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Are you eager to embrace today’s executive job search?
You may be sabotaging your best efforts because you’re going about it all wrong.
In my experience, many people think that executive job search in the digital age means they need to spend most of their time posting their resume to as many job boards as possible.
Then, they continually check email and voicemail to see if they received any interview requests.
That’s about all they do to land a job.
They seem to forget that the last time they got a new executive job, it probably came to them through networking, not as a result of blindly sending out their resume.
Someone in their network (or second, or third degree network) who had an “in” at a great company introduced or referred them as a good-fit candidate.
Or they were regularly pursued by their recruiter network because they were in-demand candidates throughout their careers.
In a competitive job market, executive job search requires much more proactivity than before.
Waiting around for or expecting people to come to you with opportunities is much less likely to happen.
Networking (the old way) is still the best way to land a job.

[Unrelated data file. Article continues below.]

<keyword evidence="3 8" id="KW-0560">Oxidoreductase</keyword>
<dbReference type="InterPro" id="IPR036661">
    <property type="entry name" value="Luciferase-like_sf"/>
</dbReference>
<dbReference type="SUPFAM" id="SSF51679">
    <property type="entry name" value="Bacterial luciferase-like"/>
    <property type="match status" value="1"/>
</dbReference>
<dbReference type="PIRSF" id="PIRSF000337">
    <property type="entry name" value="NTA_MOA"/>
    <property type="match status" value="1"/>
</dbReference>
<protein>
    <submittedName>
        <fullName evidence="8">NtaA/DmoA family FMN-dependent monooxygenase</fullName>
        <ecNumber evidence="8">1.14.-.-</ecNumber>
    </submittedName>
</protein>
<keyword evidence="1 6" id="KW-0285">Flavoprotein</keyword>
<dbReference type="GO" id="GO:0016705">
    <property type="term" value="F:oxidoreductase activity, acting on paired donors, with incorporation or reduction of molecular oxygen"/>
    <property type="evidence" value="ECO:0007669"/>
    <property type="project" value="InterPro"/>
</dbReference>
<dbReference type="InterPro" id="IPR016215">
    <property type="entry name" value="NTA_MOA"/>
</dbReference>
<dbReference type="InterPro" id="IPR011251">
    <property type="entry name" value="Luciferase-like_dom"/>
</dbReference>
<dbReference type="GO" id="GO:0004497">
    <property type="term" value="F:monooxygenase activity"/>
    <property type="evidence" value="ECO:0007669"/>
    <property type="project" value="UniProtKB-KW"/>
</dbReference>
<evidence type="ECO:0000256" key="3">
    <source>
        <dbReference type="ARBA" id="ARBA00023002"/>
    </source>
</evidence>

Yes, good old networking is still the most successful way to land an executive job. Thousands of surveys and studies on best executive job search strategies reveal that by far, networking gets the job.
If you’ve been smart, you’ve kept up with your network even while you weren’t actively job hunting. You’ve kept them primed and ready to help you. They are your career insurance.
If you’ve neglected your network because you were securely employed and didn’t think you needed them, you’ve got a lot of catching up to do.
The digital age offers more ways to network than before.
The ways to network have expanded in the digital age. Social media makes it possible to get closer quicker to key decision makers at companies you’re targeting.
The key to networking in the new world of executive job search is to balance online and real-life efforts.
Go to networking events, attend job search support group meetings, get active with relevant professional associations, etc. But also learn how to use all that LinkedIn and other social networks have to offer.
Don’t take on so much social media responsibility that you do none of it well, or you neglect real-life networking.
Understand that you may initially connect with someone through social media, or people sourcing candidates may be introduced to you through your online identity and Google search results.
But it will be the real-life interaction that closes the deal – a phone call or a real-life face-to-face meeting. Social media is one way to get you to that point.
Don’t get me wrong. Job boards do have value. Use them for research, not to land jobs.
Otherwise, don’t spend 85% of your time on job search methods that yield perhaps a 5-10% success rate (job boards, that is). Stick with what worked in the past, and has been proven to work probably for as long as job search has been in existence – networking.
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